UK entertainment commissions rise in 2020 as TV sector revenues decline: Pact

Entertainment commissions eclipsed drama in 2020 as spend on factual entertainment grew, while the UK TV production sector posted a 14% decline in revenues from 2019. UK trade organization Pact released ...
September 8, 2021

Entertainment commissions eclipsed drama in 2020 as spend on factual entertainment grew, while the UK TV production sector posted a 14% decline in revenues from 2019.

UK trade organization Pact released the findings from its annual Pact Census and a specially commissioned COVID Long-Term Impact Study from 3Vision today (Sept. 8).

Its census found the sector’s revenues were hit hard by the pandemic, falling to £2.9 billion (US$3.99 billion) – the lowest figure since 2017.

International revenues remained above £1 billion for the second year running – despite falling by 13%, which Pact attributed to international primary commissions and sales of finished programs.

Revenue generated by commissions from on-demand services such as Netflix and Amazon Prime grew by 6% – a much smaller rate than recent years – reaching £356 million.

Domestic TV revenues were hit hardest, declining by £257 million (13%) as a result of a reduction in primary commissioning spend from the UK – the lowest since 2011.

Secondary revenues increased to over £500 million as indies looked to make money by other means while productions were paused or cancelled.

After several years of growth, spend on drama commissions fell in 2020 with entertainment commissions replacing drama as the most valuable genre, accounting for one third of UK commissioning spend in 2020.

Spend on factual entertainment increased by 5 percentage points.

Overall, spend on new commissions declined “significantly” in 2020, accounting for just 30% of overall spend.

The BBC was the largest spender on new commissions. ITV and Channel 4 slightly increased spend on new programming and Channel 5 proportionally spent the most.

The proportion spent on commissions outside of London increased slightly to 45% with Wales and South West England accounting for more than 50% of commissioning spend outside of London, according to the Census Nations and Regions annex.


As a result of the pandemic, 65% of respondents to Pact’s survey were looking to diversify and develop other areas of their business, while 74% were looking to target more SVOD commissioners rather than just free to air channels.

Still, the survey found that free-to-air TV is the biggest commissioner for UK productions representing 48% of commissions.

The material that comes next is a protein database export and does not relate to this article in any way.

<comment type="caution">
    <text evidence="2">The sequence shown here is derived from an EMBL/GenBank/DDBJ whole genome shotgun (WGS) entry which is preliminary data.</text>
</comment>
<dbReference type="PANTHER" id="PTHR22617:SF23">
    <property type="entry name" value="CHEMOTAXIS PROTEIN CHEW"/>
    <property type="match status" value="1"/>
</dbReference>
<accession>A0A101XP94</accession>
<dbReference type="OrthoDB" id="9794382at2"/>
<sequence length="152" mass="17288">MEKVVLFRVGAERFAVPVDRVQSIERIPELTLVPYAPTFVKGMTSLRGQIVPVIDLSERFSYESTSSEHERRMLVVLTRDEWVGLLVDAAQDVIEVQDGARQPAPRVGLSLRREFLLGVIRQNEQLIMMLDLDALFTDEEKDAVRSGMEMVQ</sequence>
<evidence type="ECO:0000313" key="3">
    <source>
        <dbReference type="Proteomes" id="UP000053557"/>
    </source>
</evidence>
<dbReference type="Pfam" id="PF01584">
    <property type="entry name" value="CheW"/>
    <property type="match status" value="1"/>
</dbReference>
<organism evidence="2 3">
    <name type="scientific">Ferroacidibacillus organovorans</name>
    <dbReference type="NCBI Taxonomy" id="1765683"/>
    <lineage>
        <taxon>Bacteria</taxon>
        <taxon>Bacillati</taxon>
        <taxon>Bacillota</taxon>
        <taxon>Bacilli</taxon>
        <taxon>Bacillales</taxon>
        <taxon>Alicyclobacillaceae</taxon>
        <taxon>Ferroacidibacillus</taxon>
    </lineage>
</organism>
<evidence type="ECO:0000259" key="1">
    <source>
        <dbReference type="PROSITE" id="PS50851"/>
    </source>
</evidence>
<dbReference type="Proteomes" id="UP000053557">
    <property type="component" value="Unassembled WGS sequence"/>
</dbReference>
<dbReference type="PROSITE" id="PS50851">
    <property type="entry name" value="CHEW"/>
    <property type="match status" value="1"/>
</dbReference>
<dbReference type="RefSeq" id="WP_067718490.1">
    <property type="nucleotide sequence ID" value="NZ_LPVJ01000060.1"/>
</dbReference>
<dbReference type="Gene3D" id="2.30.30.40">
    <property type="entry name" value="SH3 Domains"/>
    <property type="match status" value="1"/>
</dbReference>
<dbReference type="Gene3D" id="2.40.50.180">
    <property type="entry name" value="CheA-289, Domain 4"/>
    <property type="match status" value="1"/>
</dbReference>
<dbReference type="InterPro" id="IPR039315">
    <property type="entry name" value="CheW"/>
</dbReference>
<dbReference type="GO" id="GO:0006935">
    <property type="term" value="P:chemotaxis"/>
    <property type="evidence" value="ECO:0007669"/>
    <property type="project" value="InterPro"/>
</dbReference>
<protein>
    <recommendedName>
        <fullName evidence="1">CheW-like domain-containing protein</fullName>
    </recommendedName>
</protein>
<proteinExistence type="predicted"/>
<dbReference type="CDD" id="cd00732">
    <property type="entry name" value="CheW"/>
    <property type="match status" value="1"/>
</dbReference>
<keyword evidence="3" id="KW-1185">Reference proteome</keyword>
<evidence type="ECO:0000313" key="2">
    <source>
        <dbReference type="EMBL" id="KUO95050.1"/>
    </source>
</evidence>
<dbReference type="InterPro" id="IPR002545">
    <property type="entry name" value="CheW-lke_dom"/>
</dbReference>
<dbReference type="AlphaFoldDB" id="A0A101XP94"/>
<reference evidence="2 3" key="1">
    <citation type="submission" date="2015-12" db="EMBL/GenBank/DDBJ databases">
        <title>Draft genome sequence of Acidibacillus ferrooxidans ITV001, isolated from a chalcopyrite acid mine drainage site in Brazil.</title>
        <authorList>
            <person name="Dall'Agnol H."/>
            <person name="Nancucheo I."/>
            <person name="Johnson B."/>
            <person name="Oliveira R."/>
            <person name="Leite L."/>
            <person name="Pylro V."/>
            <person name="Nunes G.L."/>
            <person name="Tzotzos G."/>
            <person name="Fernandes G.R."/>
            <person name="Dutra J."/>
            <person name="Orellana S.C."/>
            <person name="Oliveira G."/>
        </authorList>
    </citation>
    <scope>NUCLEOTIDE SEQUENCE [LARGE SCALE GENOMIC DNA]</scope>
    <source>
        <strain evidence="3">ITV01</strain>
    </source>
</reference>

The number of pitches made by production companies to all national UK broadcasters increased year-on-year by 18%. The total number of commissions also increased, with the commissioning rate rising from 13% in 2019/20 to 16% in 2020/21.

Production companies in London have been the main beneficiaries from the increased number of commissions year-on-year, most notably from Channel 5.

In line with Charter commitments and targets for national representation, the BBC commissioned the most from outside of London, with Channel 4 also acquiring content particularly from the rest of England.

A quarter of all respondents had a show cancelled between April 2020 and March 2021, with the majority having one cancellation. Production companies based in the Nations were more likely to have a show cancelled than those based in England.

Pact reported the financial impact of the pandemic affected all sizes of production company based across the UK with most experiencing a notable decrease in cash reserves.

In a statement, Pact CEO John McVay (pictured) said: “The industry has taken a big hit from the pandemic and we are still in the recovery phase. The Government’s Production Restart Scheme has played an important part in that recovery and it may take many years for the industry to build back to where it was prior to the pandemic.

“In particular smaller, out of London companies have been detrimentally affected by the pandemic and with the future sale of Channel 4 on the cards, it’s those indies – who see Channel 4 as one of their primary buyers – who are going to suffer most.”

About The Author
Barry Walsh is editor and content director for realscreen, and has served as editor of the publication since 2009. With a career in entertainment media that spans two decades, prior to realscreen, he held the associate editor post for now defunct sister publication Boards, which focused on the advertising and commercial production industries. Before Boards, he served as editor of Canadian Music Network, a weekly music industry trade, and as music editor for As content director, he also oversees the development of content for the brand's market-leading events, the Realscreen Summit and Realscreen West, as well as new content initiatives.